One of the critical components of the right ordering of the family is that God is the central focal point of that relationship. Rabbi Jonathan Sacks conveyed this in an article he wrote dated 7/25/09 entitled “We must guard love in this world of easy pleasures.” He opens with these words:

One day I was called on to officiate at two funerals. The families involved were old friends of ours, but they lived in different parts of London and did not know one another. In both cases, the wife had died after a long and happy marriage. One couple had just celebrated, and the other was just about to celebrate, their diamond wedding [anniversary].
What was striking was that both husbands said the same thing to me, in virtually identical words: “I loved her as much as the day we first fell in love.” To hear that once, after 60 years of marriage, would have been rare. To hear it twice on the same day seemed like more than mere coincidence.
Both couples were religious. Prayer and going to the synagogue, celebrating Sabbath and the festivals, and giving time and money to others, were integral to their lives. They knew that in Judaism the home is as sacred as a house of worship. Did these things, I wondered, have something to do with the strength and persistence of their love?
We tend to think that emotions, especially one as capricious as love, are simply what we feel. We don’t choose our likes and dislikes, our fears and joys. They catch us unawares. They can hold us helpless in their grip. The words “passion” and “passive” are related. So we conclude that we can’t help feeling what we feel.
Recent developments in psychotherapy suggest otherwise. Cognitive behavioural therapy is based on the premise that what we feel is influenced by what we think, and we can change the way we think. Positive psychology has had success in turning pessimists into optimists by reframing people’s perceptions. Martin Seligman, the pioneer in this field, calls pessimism “learnt helplessness”, and what can be learnt can be unlearnt.
So it is with love. Someone who believes that marriage is “just a piece of paper”, that sex comes without commitments, and that pleasure is the measure of all things, will have one range of emotions. One who believes that marriage is a sacred covenant, that love is inseparable from loyalty, and that what we love we make sacrifices for, will have another. Because they think different thoughts, they will feel different things.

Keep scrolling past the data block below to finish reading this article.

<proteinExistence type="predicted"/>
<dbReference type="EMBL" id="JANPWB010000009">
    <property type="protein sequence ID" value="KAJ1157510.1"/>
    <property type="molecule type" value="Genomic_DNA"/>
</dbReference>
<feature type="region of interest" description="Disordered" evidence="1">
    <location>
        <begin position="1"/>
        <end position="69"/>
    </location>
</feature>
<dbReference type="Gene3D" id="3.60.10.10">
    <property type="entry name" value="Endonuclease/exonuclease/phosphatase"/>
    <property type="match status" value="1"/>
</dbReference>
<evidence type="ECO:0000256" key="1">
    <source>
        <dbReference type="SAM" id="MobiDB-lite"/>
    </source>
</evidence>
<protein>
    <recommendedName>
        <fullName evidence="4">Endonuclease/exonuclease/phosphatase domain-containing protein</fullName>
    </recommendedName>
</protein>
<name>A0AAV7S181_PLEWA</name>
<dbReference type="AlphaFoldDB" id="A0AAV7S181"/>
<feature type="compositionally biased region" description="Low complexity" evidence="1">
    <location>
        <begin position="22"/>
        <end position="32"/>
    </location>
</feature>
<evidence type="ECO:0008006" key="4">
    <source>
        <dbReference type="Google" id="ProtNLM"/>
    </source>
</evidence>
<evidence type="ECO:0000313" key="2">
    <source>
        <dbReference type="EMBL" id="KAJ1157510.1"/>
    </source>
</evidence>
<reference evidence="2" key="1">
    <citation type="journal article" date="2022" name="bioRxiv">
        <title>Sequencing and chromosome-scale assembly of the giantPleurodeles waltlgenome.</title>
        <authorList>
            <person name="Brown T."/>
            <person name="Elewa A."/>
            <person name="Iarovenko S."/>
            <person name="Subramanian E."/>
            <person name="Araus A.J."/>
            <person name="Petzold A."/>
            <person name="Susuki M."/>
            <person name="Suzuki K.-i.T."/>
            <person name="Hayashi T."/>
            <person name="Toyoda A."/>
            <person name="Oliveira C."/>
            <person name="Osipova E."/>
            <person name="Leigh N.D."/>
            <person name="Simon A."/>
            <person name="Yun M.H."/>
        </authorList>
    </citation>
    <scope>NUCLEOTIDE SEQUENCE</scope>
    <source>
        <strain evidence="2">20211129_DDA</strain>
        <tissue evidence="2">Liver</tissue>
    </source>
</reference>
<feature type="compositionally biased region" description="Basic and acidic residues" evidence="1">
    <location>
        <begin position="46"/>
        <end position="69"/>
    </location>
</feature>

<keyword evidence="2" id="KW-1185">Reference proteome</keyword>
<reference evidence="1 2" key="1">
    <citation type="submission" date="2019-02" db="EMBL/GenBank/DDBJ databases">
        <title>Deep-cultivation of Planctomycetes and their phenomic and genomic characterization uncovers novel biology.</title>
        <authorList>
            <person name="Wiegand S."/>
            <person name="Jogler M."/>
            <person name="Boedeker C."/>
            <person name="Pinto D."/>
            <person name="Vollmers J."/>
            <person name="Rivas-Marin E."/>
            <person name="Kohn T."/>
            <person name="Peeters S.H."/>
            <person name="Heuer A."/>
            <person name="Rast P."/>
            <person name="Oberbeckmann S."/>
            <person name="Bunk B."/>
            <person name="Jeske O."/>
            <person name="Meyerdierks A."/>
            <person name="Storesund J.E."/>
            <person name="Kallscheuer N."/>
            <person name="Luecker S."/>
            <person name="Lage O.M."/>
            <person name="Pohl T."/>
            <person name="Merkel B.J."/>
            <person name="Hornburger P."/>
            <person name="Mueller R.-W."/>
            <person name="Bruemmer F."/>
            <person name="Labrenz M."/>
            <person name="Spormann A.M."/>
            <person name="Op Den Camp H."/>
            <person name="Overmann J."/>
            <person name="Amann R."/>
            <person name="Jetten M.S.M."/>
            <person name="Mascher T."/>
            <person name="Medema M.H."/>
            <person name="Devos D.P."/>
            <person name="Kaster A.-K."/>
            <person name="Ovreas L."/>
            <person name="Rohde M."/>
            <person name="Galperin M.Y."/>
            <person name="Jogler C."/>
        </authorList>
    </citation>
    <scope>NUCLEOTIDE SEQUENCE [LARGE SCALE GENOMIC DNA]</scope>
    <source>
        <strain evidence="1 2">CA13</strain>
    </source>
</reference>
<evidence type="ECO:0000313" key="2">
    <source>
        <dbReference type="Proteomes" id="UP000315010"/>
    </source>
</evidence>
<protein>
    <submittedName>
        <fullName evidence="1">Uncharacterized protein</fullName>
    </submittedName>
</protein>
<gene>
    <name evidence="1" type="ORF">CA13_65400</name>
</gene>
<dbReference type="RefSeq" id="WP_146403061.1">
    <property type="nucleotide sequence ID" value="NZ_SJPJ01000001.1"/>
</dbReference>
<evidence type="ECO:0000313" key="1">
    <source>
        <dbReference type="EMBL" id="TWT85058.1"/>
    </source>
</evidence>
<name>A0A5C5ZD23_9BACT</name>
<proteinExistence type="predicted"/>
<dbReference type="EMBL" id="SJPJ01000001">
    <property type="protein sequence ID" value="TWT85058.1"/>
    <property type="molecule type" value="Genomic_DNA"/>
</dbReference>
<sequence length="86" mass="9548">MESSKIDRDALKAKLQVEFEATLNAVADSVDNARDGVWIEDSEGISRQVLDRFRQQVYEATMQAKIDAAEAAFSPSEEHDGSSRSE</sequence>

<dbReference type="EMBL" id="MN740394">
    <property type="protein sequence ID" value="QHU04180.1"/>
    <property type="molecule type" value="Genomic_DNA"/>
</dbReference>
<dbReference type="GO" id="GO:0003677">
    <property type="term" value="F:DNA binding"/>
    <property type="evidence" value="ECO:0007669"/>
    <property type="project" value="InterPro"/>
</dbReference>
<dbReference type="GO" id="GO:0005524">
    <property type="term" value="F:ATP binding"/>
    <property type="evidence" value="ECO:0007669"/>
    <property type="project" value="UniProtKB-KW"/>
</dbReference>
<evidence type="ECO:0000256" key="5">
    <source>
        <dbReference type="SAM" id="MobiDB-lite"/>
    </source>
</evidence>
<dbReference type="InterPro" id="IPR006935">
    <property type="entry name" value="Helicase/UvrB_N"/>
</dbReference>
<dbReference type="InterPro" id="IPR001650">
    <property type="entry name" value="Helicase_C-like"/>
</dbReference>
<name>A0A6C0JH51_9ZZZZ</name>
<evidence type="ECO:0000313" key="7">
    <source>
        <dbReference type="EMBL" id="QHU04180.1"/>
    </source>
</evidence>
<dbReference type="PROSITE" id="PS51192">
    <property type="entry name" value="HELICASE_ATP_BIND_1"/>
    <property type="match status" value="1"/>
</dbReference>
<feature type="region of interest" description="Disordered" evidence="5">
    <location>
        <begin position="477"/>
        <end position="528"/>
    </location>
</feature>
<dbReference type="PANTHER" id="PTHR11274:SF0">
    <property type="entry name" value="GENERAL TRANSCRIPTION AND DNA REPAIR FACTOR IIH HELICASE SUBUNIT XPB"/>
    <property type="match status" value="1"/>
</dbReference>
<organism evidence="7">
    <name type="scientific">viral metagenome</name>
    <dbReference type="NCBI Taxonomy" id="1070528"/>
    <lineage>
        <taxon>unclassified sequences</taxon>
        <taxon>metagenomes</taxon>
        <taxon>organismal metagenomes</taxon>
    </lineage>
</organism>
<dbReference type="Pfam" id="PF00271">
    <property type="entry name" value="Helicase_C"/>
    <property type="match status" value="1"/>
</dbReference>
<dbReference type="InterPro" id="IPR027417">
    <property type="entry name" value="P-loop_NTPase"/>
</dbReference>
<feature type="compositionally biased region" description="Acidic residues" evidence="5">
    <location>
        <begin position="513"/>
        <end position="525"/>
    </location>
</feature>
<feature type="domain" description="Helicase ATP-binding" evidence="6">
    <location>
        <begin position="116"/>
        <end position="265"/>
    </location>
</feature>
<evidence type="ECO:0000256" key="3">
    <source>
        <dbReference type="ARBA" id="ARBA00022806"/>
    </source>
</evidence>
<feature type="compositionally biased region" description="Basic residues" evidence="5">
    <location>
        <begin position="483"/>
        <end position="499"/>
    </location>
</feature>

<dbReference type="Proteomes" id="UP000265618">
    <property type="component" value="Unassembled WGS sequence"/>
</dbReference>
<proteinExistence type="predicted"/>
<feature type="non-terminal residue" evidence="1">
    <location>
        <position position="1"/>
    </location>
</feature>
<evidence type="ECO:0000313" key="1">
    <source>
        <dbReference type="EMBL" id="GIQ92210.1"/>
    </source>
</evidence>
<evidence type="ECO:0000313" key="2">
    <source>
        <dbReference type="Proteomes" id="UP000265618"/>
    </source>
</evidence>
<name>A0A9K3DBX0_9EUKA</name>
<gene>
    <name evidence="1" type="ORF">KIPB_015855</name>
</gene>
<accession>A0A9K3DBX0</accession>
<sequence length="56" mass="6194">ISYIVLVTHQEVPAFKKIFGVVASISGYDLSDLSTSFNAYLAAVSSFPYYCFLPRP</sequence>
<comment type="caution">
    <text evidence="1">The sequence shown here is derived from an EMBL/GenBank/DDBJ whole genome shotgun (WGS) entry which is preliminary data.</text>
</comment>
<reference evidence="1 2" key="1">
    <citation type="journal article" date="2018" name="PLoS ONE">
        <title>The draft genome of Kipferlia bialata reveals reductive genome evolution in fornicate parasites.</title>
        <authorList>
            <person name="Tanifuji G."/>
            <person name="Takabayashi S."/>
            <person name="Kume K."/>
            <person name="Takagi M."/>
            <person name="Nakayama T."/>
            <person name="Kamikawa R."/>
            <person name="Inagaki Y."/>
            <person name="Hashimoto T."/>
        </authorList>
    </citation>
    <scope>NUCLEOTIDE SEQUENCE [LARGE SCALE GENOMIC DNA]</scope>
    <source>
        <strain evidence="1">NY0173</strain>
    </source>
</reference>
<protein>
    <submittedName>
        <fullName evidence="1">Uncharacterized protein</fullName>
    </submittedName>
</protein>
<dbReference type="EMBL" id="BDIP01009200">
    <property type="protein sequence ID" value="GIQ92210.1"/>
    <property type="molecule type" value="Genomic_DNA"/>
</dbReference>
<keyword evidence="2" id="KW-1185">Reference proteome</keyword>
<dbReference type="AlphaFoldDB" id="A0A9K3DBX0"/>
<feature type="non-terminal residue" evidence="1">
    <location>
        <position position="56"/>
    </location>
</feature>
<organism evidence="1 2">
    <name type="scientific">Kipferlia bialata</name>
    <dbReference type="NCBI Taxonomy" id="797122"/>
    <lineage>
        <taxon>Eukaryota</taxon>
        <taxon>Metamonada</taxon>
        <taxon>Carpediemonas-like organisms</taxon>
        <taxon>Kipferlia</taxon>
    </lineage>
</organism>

…He concludes with these words that I believe connect what I’ve been alluding to this morning.
To see love as the force that moves the Universe, to love God and know that God loves us, to celebrate love in ritual and song and know that it means constancy and faithfulness, to understand that love gives and forgives, and to see in the birth of a child the love that brings new life into the world: these give love a better chance. And in a world of easy pleasures, short attention spans and fragile relationships, love needs a better chance.
That is what faith does. Sanctifying love, it protects it from the thousand temptations to which it is daily exposed. That day when I heard two old friends in the midst of grief speak of a love undiminished over time, I thought of Dylan Thomas’s famous words, “Though lovers be lost, love shall not; and death shall have no dominion”, and knew that loving God helps us to love one another.
Why do we hear each and every time we celebrate the Holy Eucharist either the Decalogue or the Summary of the Law? The only way that we can begin to comprehend the grace of God in Christ’s Body and Blood is through constant re-ordering of our lives and wills toward God. Lives lived centered on the Great Commandment will then begin to embody what the rest of our collect speaks about, and prays for.

If we go back to our collect for this morning, the only way we as individuals can ever discern what is harmful for us and what we need to put way is if we acknowledge our necessity to call upon the One who ordereth all things in heaven and on earth. Then and only then, will we begin to receive those things which are profitable for us.

God’s desire is to bless us more than we can ever imagine. Those blessings came with a price, and they still do. It means as St. Paul told the Ephesians that they and we must constantly put off our old self and be renewed in the spirit of our minds and put on the new self (Eph. 4:22-23). It means that we must take up our cross daily and follow Christ. It means exchanging our interpretation of order and exchanging it for God’s. If we are humble enough to do so, then our Lord allows us to receive those good things which are profitable for us, and will ultimately last for all eternity.

****Citations and footnotes available upon request****